- Bifidobacterium animalis.
- Lactobacillus acidophilus.
Another essential factor to consider when you are purchasing probiotics is to ensure that they are stomach acid stable ( meaning that they are enteric coated and will withstand your stomach acid after ingestion). You also want to consider the CFU amount ( Colony forming units ) – this is how much of the particular strain is in this specific probiotic. The higher the CFU, the higher the amount of strain. I like to suggest anything higher than 15, 000 CFU’s and up to 75,000 a day. A lot I know, however depending on your digestive tract, this can be a game changer to some of your symptoms.
PROBIOTIC FOODS TO CONSUME:
Another critical factor to point out as well when discussing probiotics are “ probiotic-rich foods”. I hear lots of my clients tell me how they eat lots of probiotic-rich foods; therefore they don’t need to supplement with a probiotic. Probiotic-rich foods are foods that have gone through a fermentation process ( kombucha, yoghurt, sauerkraut, kimchi). Although they are probiotic-rich foods – they aren’t probiotic strains. They are essential in building up the good, healthy bacteria flora in our digestive tract ( similar to the role of prebiotics). They, however, do not add in essential bacterias like a probiotic supplement does. I generally suggest doing both for increased digestive health and a good healthy digestive tract flora.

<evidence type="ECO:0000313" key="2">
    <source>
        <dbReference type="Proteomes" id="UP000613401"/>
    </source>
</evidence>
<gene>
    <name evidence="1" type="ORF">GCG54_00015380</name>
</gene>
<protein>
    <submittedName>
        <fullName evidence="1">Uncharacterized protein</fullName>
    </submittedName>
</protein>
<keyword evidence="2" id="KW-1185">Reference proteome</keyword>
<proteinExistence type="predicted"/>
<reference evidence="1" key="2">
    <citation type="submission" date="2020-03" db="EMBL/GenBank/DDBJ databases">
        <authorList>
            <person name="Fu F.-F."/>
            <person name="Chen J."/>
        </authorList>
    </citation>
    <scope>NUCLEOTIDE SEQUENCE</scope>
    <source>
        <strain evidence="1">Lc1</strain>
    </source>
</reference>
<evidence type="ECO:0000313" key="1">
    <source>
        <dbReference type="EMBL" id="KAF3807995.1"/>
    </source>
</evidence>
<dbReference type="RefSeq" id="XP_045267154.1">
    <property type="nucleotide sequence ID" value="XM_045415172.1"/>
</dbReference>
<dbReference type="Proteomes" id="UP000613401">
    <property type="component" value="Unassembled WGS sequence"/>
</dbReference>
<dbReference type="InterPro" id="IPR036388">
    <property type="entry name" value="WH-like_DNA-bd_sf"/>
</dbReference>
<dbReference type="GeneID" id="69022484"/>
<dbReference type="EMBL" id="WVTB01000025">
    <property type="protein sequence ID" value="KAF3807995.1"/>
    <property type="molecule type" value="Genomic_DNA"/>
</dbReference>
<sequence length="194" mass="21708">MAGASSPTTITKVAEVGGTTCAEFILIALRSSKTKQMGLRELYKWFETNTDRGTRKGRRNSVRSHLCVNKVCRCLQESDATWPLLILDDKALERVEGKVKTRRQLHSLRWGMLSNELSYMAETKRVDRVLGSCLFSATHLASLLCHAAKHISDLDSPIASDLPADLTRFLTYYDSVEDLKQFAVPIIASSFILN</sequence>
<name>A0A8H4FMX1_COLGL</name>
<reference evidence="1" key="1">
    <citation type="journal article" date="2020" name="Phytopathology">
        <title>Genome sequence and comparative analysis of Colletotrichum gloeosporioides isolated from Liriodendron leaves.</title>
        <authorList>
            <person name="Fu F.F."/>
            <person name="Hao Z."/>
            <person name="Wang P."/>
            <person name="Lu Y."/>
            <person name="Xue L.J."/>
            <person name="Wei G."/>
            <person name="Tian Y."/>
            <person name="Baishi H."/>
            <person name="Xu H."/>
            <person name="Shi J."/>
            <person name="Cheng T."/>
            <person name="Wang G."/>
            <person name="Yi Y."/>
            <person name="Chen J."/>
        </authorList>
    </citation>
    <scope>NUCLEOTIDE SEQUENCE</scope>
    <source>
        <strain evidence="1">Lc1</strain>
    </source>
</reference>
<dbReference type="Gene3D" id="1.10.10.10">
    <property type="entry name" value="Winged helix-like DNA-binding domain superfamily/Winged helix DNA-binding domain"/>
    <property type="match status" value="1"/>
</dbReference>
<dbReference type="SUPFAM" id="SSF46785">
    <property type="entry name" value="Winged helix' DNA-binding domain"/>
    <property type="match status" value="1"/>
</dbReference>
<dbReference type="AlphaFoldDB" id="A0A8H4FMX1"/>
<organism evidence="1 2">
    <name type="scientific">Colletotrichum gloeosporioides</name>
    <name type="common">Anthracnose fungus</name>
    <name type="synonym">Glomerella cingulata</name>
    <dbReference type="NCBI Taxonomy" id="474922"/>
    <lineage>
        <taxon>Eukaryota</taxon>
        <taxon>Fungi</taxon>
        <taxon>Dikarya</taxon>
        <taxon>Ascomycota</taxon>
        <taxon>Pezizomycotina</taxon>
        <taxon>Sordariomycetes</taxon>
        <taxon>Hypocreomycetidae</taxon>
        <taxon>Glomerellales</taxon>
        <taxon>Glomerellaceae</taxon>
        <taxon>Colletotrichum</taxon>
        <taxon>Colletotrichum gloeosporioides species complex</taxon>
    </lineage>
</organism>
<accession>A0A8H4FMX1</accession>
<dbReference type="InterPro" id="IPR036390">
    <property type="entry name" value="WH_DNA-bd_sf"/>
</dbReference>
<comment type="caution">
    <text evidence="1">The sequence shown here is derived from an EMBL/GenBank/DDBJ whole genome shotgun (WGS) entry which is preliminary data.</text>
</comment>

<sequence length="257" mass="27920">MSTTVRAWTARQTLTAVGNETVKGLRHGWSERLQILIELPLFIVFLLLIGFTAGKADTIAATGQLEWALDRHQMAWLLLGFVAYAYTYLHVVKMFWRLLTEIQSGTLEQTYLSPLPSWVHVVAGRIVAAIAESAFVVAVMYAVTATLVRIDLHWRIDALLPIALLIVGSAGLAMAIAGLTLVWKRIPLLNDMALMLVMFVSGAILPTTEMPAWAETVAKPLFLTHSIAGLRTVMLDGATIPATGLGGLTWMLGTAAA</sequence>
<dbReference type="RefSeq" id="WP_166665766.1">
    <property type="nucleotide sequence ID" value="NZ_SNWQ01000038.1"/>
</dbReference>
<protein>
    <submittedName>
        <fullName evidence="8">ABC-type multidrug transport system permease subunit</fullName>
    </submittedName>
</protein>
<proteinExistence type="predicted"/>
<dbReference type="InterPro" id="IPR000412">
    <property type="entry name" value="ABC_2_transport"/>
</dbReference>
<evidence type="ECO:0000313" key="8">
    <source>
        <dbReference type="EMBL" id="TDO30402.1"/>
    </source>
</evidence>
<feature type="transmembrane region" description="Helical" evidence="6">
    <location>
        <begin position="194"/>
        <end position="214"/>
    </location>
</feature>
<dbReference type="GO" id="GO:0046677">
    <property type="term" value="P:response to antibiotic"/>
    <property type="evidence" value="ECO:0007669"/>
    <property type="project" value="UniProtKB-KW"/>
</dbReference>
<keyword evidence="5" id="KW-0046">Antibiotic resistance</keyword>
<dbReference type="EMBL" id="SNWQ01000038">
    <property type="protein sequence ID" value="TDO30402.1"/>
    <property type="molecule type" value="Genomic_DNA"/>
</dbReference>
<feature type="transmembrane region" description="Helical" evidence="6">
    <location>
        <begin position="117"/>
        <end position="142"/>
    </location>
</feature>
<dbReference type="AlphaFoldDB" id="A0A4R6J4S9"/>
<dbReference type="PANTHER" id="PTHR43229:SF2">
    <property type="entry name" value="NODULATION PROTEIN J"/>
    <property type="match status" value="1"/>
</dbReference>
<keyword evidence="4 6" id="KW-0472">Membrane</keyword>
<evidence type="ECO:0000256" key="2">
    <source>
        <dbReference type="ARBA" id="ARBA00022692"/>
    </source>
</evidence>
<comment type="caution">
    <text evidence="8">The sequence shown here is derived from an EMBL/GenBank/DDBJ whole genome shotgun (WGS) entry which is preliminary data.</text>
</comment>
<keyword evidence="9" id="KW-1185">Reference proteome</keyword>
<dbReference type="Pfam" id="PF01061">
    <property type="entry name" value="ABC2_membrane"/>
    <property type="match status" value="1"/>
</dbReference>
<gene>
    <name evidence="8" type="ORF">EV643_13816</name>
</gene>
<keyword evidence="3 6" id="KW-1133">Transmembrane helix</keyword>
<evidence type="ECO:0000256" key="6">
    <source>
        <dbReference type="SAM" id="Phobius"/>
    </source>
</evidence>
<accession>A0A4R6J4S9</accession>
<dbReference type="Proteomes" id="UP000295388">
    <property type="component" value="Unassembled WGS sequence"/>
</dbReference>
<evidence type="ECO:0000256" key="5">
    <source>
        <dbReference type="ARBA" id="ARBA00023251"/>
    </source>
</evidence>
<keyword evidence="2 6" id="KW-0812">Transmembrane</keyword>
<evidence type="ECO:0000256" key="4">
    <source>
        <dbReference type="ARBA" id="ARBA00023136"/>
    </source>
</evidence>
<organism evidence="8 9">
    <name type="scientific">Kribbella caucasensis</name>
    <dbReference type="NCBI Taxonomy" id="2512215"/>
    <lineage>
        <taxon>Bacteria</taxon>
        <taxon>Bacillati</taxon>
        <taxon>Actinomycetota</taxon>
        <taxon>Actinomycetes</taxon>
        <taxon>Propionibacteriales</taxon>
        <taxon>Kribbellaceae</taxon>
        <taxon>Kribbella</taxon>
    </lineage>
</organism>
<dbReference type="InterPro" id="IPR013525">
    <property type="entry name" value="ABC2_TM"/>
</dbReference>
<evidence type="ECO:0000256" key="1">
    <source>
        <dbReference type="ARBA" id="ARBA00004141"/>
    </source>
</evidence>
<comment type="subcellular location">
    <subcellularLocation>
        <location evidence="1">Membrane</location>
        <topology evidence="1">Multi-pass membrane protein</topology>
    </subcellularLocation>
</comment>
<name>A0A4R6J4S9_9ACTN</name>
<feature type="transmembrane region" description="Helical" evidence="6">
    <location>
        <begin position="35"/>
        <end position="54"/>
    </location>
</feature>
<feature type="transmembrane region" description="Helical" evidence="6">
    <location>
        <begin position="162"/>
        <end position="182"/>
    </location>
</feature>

When we think of Probiotics – I like to acknowledge the power of them and their overall health benefits. I want to nickname them “ natures anti-biotics” as they play the same role in our body as anti-biotics do without destroying the balance of good and bad bacteria. Probiotics help increase the stability of intestinal flora, help strengthen our immunity, assist with nutrient absorption, prevent diseases, toxins and harmful parasites from affecting our health as well as play a beneficial role in our skin health.
Paired with foods rich in prebiotics ( foods rich in inulin – asparagus, garlic, onions, leeks, dandelion root), probiotics can flourish in our digestive tract with supplementation and a healthy lifestyle. Often within two weeks of supplementing with probiotics people will notice a significant reduction in their gastrointestinal symptoms, a change in their skin health as well as their overall daily health.
I generally like to recommend to my clients to supplement with probiotics daily. Over time and due to our lifestyles the imbalance in our intestinal flora can change, and we don’t have the same amount of beneficial flora as we did as babies. I like to recommend taking a probiotic daily and at bedtime. Organika carries two different types of probiotics that are both enteric coated and have the essential strains for healthy intestinal flora.
Originally posted at: https://organika.com/2018/08/22/the-dirt-on-healthy-bacteria-why-probiotics-are-natures-antibiotics/ and used with permission.